Fortunately, the weather has been great here in Newbiggin by the Sea. My partner John Graham and I have taken advantage of the warm, sunny days by going on bike rides along the coast. After being limited in our movements due to the Covid-19 lockdown for seven weeks, it felt amazing to enjoy the beauty of the Northumberland coastline again. I've included some photos from our bike ride and some recent artwork I've been working on. Lastly, I wanted to share that John spotted a rare bird in Newbiggin. Please keep reading to see what bird it was.
Newbiggin in the sun
Last week, John and I went for a bike ride along the coast. We took a break at Beacon's Point, a popular spot for birdwatchers known to have rare birds occasionally. We enjoyed the warm weather and took some time to relax on the cliff edge before moving on towards Lynemouth power station, hoping to spot some Flycatchers and Whinchats. We followed a path alongside the golf course covered in gorse bushes, providing an ideal bird nesting place.
'On the Easel' - Kingfisher in Acrylics
I have had some relaxing evenings in the studio recently. Having set my sights on completing some of my unfinished paintings, which have been sitting on the shelf for a while, I got the paints back out. The Kingfisher painting is a simple composition, making the final piece compelling. This bird overpowers its drab surroundings, so extra detail is optional. I created the wooden post using a mix of paint and texture gel, and the raindrops added at the end helped frame the bird perfectly. This 9" x 12" acrylic painting is available for sale, framed or unframed. You can see some framed examples below.
Get in touch for details about purchasing this painting.
Last year, John took this reference image used for this painting. The area around him was filled with open fields and small wooded areas, providing abundant wildlife. One morning, a Kingfisher landed on a wooden post and posed momentarily, allowing John to capture a few images before it flew away.
'On the Easel' - Bullfinch & Apple Blossom acrylic painting
I made this painting by combining two reference images - one of a Bullfinch and the other of apple blossoms. Near my home, there's a cycle path lined with apple blossom trees where I often spot Bullfinches. However, I couldn't capture a photo of the bird and the blossoms simultaneously. So, I used a Bullfinch image taken by John. The painting is 8" x 8" and made with acrylic. It is now available for sale, either framed or unframed. If you want to purchase this portrait, don't hesitate to contact me for more details.
What a find!
One morning, John was lucky to spot a beautiful European Bee-Eater flying over a nearby lake. Despite being far away, the Bee-Eater was easily recognizable due to its long beak and bright colours. While there have been reports of Bee-Eaters in other parts of the country, this was the first sighting of one in Newbiggin by the sea.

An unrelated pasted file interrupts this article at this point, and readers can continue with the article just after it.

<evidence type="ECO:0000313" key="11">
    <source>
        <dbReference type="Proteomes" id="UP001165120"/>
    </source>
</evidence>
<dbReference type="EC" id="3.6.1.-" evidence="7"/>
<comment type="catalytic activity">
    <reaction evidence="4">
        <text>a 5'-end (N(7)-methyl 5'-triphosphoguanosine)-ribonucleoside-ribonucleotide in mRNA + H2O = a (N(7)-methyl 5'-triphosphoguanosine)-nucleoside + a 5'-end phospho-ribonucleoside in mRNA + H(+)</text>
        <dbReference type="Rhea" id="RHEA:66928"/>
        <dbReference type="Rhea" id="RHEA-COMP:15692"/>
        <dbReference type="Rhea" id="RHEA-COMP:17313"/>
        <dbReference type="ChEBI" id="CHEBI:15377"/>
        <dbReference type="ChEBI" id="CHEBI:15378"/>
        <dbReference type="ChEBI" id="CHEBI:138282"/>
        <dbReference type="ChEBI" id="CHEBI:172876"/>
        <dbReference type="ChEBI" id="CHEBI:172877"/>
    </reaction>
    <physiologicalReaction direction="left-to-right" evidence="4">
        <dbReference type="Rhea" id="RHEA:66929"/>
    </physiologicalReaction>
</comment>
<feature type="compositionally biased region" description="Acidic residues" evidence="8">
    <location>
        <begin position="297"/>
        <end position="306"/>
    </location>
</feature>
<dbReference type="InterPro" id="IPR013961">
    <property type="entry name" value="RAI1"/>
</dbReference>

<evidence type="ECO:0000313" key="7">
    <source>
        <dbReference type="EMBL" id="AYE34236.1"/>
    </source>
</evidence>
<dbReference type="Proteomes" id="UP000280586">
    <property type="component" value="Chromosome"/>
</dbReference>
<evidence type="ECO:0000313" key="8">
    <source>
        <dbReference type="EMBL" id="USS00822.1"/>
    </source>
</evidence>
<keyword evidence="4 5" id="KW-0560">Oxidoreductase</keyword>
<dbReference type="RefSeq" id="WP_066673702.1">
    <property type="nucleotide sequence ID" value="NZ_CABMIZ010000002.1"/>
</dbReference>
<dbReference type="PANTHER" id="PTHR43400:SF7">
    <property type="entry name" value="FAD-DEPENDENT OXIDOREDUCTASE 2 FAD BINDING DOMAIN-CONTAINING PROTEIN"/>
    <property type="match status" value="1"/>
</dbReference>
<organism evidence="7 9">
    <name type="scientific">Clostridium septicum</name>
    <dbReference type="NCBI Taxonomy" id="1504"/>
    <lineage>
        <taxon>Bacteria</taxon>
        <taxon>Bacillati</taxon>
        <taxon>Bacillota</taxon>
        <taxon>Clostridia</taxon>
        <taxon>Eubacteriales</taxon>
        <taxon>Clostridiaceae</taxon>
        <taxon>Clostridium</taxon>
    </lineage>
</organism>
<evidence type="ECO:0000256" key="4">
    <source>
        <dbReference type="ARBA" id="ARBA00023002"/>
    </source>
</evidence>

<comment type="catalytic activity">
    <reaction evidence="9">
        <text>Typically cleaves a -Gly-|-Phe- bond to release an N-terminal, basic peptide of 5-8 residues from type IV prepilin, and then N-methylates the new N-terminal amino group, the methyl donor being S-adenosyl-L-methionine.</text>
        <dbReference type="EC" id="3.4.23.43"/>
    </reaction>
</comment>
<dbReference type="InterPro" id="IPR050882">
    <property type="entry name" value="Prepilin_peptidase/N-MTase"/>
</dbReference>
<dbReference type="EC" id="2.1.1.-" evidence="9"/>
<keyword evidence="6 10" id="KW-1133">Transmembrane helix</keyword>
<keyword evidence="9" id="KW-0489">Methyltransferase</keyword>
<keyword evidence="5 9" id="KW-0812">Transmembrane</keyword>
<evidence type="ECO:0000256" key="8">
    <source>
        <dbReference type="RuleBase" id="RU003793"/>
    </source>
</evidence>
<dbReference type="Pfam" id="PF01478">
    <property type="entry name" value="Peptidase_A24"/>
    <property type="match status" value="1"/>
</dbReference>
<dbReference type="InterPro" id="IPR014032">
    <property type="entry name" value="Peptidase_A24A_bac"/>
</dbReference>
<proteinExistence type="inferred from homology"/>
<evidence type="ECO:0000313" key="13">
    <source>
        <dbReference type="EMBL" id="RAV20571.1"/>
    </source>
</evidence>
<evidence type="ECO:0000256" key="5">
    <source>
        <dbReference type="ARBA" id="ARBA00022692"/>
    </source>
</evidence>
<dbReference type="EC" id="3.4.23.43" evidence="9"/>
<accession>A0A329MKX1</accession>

Hi All! It's been a while since I've updated my news page. I've been swamped with work here in the studio. In August, I wrapped up my last art workshop of the year. Today, I'd like to share some of my latest acrylic paintings with you.
I have a list of paintings I need to start and some to finish. I recently added more shelves to my studio to accommodate all my portraits. I like to work on multiple pieces simultaneously and switch between different mediums, which works best for me. Currently, I have many paintings at various stages of completion, with more nearing the end than just starting. I want to share a couple of recent uncompleted works that I have been working on recently.
Amethyst Sunbird on Red Hot Poker
I recently discovered Scotch Macaskill's Reference photos website, which has reignited my passion for bird art. Scotch, an amateur photographer based in South Africa, captures stunning photos of the country's wildlife during his safaris using whatever camera he has available.
I have collected many reference images from the photographer's website because he has some stunning wildlife portraits.Check out one of my latest works, a male Amethyst Sunbird feeding on a Red Hot Poker flower (also known as a Torch Lily).
Haze the Black Labrador
John and I love to take our four dogs for a stroll on the weekends. Seeing them frolicking in the local lake is always fun—an excellent opportunity to get some fantastic pictures of them. I've decided to convert some of my photos to paintings. With four cherished reference photos, I've already completed a portrait of our Springer Spaniel, Casper. My primary objective is to craft a vibrant representation of our beloved Labrador, Haze. The slideshow below showcases the evolution of this painting in four distinct stages.
When it comes to creating my art, I always begin by carefully crafting the background first. This sets the tone and provides a foundation for the main subject to come to life. Once the background is just right, I shift my focus to the subject, ensuring that I perfect the fine detail and that the overall composition is balanced. This methodical approach has proven highly effective in producing captivating pieces that stand out.
Thank you for taking the time to view my post. If you found it interesting, please feel free to like it or leave a comment below.
Karen M Berisford
- Acrylic Paintings
- Picture Framing for acrylic art
- Coloured Pencil Portraits
Videos from the Studio - Art in Progress